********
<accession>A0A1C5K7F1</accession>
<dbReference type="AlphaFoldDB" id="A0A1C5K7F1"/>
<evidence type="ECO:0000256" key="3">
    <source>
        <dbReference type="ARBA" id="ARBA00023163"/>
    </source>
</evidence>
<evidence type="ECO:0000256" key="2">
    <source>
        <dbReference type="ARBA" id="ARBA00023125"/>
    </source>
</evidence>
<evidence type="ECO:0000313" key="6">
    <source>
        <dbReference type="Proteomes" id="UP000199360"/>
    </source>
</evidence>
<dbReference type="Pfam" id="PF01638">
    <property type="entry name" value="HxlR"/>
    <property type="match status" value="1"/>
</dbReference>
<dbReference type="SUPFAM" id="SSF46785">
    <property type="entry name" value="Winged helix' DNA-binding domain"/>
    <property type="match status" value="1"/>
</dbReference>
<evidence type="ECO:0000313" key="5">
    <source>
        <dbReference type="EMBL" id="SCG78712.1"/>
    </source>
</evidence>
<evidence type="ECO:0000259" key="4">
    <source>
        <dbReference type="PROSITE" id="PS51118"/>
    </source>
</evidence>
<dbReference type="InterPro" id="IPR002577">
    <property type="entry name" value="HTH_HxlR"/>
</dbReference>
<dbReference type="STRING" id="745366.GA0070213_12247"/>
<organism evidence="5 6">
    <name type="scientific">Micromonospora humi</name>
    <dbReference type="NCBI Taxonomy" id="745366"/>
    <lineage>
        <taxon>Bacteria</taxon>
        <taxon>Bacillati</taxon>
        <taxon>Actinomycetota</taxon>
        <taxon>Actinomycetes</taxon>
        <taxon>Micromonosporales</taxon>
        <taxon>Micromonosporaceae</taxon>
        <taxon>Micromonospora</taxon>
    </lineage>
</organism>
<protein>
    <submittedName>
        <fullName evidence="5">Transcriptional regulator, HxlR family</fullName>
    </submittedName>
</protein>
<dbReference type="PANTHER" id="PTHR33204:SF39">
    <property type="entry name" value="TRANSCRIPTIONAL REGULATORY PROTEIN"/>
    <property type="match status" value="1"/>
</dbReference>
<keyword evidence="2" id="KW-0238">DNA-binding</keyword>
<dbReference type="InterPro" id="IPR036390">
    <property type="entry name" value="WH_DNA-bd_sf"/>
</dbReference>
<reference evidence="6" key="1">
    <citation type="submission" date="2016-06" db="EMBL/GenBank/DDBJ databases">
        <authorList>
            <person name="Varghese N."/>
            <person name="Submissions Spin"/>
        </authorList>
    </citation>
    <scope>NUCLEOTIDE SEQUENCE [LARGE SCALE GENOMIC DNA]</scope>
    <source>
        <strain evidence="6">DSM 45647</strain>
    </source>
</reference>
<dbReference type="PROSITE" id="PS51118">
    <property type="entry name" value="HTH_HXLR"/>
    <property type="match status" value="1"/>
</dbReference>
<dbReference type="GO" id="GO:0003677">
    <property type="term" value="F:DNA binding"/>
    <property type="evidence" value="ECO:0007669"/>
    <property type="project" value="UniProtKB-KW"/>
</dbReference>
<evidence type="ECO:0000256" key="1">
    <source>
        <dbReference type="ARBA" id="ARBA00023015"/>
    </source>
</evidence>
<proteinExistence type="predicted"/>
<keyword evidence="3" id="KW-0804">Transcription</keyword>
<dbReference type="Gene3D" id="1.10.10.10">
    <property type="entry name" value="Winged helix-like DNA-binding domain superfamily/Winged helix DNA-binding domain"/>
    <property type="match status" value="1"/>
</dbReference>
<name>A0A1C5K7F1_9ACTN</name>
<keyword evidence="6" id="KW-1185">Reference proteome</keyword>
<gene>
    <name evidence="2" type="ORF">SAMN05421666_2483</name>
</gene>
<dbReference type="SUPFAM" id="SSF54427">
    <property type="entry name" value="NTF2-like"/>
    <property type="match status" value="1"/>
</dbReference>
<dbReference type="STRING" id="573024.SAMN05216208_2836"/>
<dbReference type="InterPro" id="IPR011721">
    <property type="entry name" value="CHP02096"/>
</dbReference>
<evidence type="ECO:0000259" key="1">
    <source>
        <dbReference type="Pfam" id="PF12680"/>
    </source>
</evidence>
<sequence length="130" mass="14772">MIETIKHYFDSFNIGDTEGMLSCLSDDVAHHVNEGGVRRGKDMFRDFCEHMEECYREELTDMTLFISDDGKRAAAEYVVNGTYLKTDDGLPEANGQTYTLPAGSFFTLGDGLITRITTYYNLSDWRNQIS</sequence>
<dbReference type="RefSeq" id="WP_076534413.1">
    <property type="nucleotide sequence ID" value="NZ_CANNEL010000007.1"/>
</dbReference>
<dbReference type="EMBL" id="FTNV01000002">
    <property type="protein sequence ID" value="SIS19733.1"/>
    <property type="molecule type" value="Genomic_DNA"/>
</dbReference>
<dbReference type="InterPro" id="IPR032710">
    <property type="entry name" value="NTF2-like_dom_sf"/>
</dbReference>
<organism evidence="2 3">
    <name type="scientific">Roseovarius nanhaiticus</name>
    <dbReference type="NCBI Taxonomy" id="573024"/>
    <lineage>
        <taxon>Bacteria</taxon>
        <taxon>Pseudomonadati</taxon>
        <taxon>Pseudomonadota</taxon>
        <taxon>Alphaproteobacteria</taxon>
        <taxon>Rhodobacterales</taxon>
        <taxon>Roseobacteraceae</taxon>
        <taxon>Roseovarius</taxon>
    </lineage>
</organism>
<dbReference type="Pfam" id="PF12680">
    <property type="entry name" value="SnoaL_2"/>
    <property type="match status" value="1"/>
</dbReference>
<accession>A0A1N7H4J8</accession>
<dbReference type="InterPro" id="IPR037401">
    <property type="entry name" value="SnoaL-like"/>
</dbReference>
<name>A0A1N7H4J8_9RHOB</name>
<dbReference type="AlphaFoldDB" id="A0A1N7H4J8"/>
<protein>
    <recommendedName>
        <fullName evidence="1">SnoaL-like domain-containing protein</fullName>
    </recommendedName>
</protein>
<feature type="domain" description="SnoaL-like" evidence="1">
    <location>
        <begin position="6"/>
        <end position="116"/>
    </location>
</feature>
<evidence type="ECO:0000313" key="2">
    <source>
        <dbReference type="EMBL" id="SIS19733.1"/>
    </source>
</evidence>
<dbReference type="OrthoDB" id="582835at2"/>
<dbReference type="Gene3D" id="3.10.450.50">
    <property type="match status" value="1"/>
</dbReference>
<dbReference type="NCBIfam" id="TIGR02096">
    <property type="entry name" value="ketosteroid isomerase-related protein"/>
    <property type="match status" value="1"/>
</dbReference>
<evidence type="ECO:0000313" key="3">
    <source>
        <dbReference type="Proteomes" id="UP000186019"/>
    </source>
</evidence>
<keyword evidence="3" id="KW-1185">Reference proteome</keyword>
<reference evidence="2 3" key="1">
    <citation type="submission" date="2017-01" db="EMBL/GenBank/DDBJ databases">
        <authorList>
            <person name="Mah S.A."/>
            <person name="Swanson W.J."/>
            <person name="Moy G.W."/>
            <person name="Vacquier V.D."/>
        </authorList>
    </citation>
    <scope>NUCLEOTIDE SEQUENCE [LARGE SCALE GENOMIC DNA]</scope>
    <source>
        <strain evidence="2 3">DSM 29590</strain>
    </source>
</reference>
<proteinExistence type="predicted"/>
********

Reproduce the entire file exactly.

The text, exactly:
<accession>A0A1C5K7F1</accession>
<dbReference type="AlphaFoldDB" id="A0A1C5K7F1"/>
<evidence type="ECO:0000256" key="3">
    <source>
        <dbReference type="ARBA" id="ARBA00023163"/>
    </source>
</evidence>
<evidence type="ECO:0000256" key="2">
    <source>
        <dbReference type="ARBA" id="ARBA00023125"/>
    </source>
</evidence>
<evidence type="ECO:0000313" key="6">
    <source>
        <dbReference type="Proteomes" id="UP000199360"/>
    </source>
</evidence>
<dbReference type="Pfam" id="PF01638">
    <property type="entry name" value="HxlR"/>
    <property type="match status" value="1"/>
</dbReference>
<dbReference type="SUPFAM" id="SSF46785">
    <property type="entry name" value="Winged helix' DNA-binding domain"/>
    <property type="match status" value="1"/>
</dbReference>
<evidence type="ECO:0000313" key="5">
    <source>
        <dbReference type="EMBL" id="SCG78712.1"/>
    </source>
</evidence>
<evidence type="ECO:0000259" key="4">
    <source>
        <dbReference type="PROSITE" id="PS51118"/>
    </source>
</evidence>
<dbReference type="InterPro" id="IPR002577">
    <property type="entry name" value="HTH_HxlR"/>
</dbReference>
<dbReference type="STRING" id="745366.GA0070213_12247"/>
<organism evidence="5 6">
    <name type="scientific">Micromonospora humi</name>
    <dbReference type="NCBI Taxonomy" id="745366"/>
    <lineage>
        <taxon>Bacteria</taxon>
        <taxon>Bacillati</taxon>
        <taxon>Actinomycetota</taxon>
        <taxon>Actinomycetes</taxon>
        <taxon>Micromonosporales</taxon>
        <taxon>Micromonosporaceae</taxon>
        <taxon>Micromonospora</taxon>
    </lineage>
</organism>
<protein>
    <submittedName>
        <fullName evidence="5">Transcriptional regulator, HxlR family</fullName>
    </submittedName>
</protein>
<dbReference type="PANTHER" id="PTHR33204:SF39">
    <property type="entry name" value="TRANSCRIPTIONAL REGULATORY PROTEIN"/>
    <property type="match status" value="1"/>
</dbReference>
<keyword evidence="2" id="KW-0238">DNA-binding</keyword>
<dbReference type="InterPro" id="IPR036390">
    <property type="entry name" value="WH_DNA-bd_sf"/>
</dbReference>
<reference evidence="6" key="1">
    <citation type="submission" date="2016-06" db="EMBL/GenBank/DDBJ databases">
        <authorList>
            <person name="Varghese N."/>
            <person name="Submissions Spin"/>
        </authorList>
    </citation>
    <scope>NUCLEOTIDE SEQUENCE [LARGE SCALE GENOMIC DNA]</scope>
    <source>
        <strain evidence="6">DSM 45647</strain>
    </source>
</reference>
<dbReference type="PROSITE" id="PS51118">
    <property type="entry name" value="HTH_HXLR"/>
    <property type="match status" value="1"/>
</dbReference>
<dbReference type="GO" id="GO:0003677">
    <property type="term" value="F:DNA binding"/>
    <property type="evidence" value="ECO:0007669"/>
    <property type="project" value="UniProtKB-KW"/>
</dbReference>
<evidence type="ECO:0000256" key="1">
    <source>
        <dbReference type="ARBA" id="ARBA00023015"/>
    </source>
</evidence>
<proteinExistence type="predicted"/>
<keyword evidence="3" id="KW-0804">Transcription</keyword>
<dbReference type="Gene3D" id="1.10.10.10">
    <property type="entry name" value="Winged helix-like DNA-binding domain superfamily/Winged helix DNA-binding domain"/>
    <property type="match status" value="1"/>
</dbReference>
<name>A0A1C5K7F1_9ACTN</name>
<keyword evidence="6" id="KW-1185">Reference proteome</keyword>
<gene>
    <name evidence="2" type="ORF">SAMN05421666_2483</name>
</gene>
<dbReference type="SUPFAM" id="SSF54427">
    <property type="entry name" value="NTF2-like"/>
    <property type="match status" value="1"/>
</dbReference>
<dbReference type="STRING" id="573024.SAMN05216208_2836"/>
<dbReference type="InterPro" id="IPR011721">
    <property type="entry name" value="CHP02096"/>
</dbReference>
<evidence type="ECO:0000259" key="1">
    <source>
        <dbReference type="Pfam" id="PF12680"/>
    </source>
</evidence>
<sequence length="130" mass="14772">MIETIKHYFDSFNIGDTEGMLSCLSDDVAHHVNEGGVRRGKDMFRDFCEHMEECYREELTDMTLFISDDGKRAAAEYVVNGTYLKTDDGLPEANGQTYTLPAGSFFTLGDGLITRITTYYNLSDWRNQIS</sequence>
<dbReference type="RefSeq" id="WP_076534413.1">
    <property type="nucleotide sequence ID" value="NZ_CANNEL010000007.1"/>
</dbReference>
<dbReference type="EMBL" id="FTNV01000002">
    <property type="protein sequence ID" value="SIS19733.1"/>
    <property type="molecule type" value="Genomic_DNA"/>
</dbReference>
<dbReference type="InterPro" id="IPR032710">
    <property type="entry name" value="NTF2-like_dom_sf"/>
</dbReference>
<organism evidence="2 3">
    <name type="scientific">Roseovarius nanhaiticus</name>
    <dbReference type="NCBI Taxonomy" id="573024"/>
    <lineage>
        <taxon>Bacteria</taxon>
        <taxon>Pseudomonadati</taxon>
        <taxon>Pseudomonadota</taxon>
        <taxon>Alphaproteobacteria</taxon>
        <taxon>Rhodobacterales</taxon>
        <taxon>Roseobacteraceae</taxon>
        <taxon>Roseovarius</taxon>
    </lineage>
</organism>
<dbReference type="Pfam" id="PF12680">
    <property type="entry name" value="SnoaL_2"/>
    <property type="match status" value="1"/>
</dbReference>
<accession>A0A1N7H4J8</accession>
<dbReference type="InterPro" id="IPR037401">
    <property type="entry name" value="SnoaL-like"/>
</dbReference>
<name>A0A1N7H4J8_9RHOB</name>
<dbReference type="AlphaFoldDB" id="A0A1N7H4J8"/>
<protein>
    <recommendedName>
        <fullName evidence="1">SnoaL-like domain-containing protein</fullName>
    </recommendedName>
</protein>
<feature type="domain" description="SnoaL-like" evidence="1">
    <location>
        <begin position="6"/>
        <end position="116"/>
    </location>
</feature>
<evidence type="ECO:0000313" key="2">
    <source>
        <dbReference type="EMBL" id="SIS19733.1"/>
    </source>
</evidence>
<dbReference type="OrthoDB" id="582835at2"/>
<dbReference type="Gene3D" id="3.10.450.50">
    <property type="match status" value="1"/>
</dbReference>
<dbReference type="NCBIfam" id="TIGR02096">
    <property type="entry name" value="ketosteroid isomerase-related protein"/>
    <property type="match status" value="1"/>
</dbReference>
<evidence type="ECO:0000313" key="3">
    <source>
        <dbReference type="Proteomes" id="UP000186019"/>
    </source>
</evidence>
<keyword evidence="3" id="KW-1185">Reference proteome</keyword>
<reference evidence="2 3" key="1">
    <citation type="submission" date="2017-01" db="EMBL/GenBank/DDBJ databases">
        <authorList>
            <person name="Mah S.A."/>
            <person name="Swanson W.J."/>
            <person name="Moy G.W."/>
            <person name="Vacquier V.D."/>
        </authorList>
    </citation>
    <scope>NUCLEOTIDE SEQUENCE [LARGE SCALE GENOMIC DNA]</scope>
    <source>
        <strain evidence="2 3">DSM 29590</strain>
    </source>
</reference>
<proteinExistence type="predicted"/>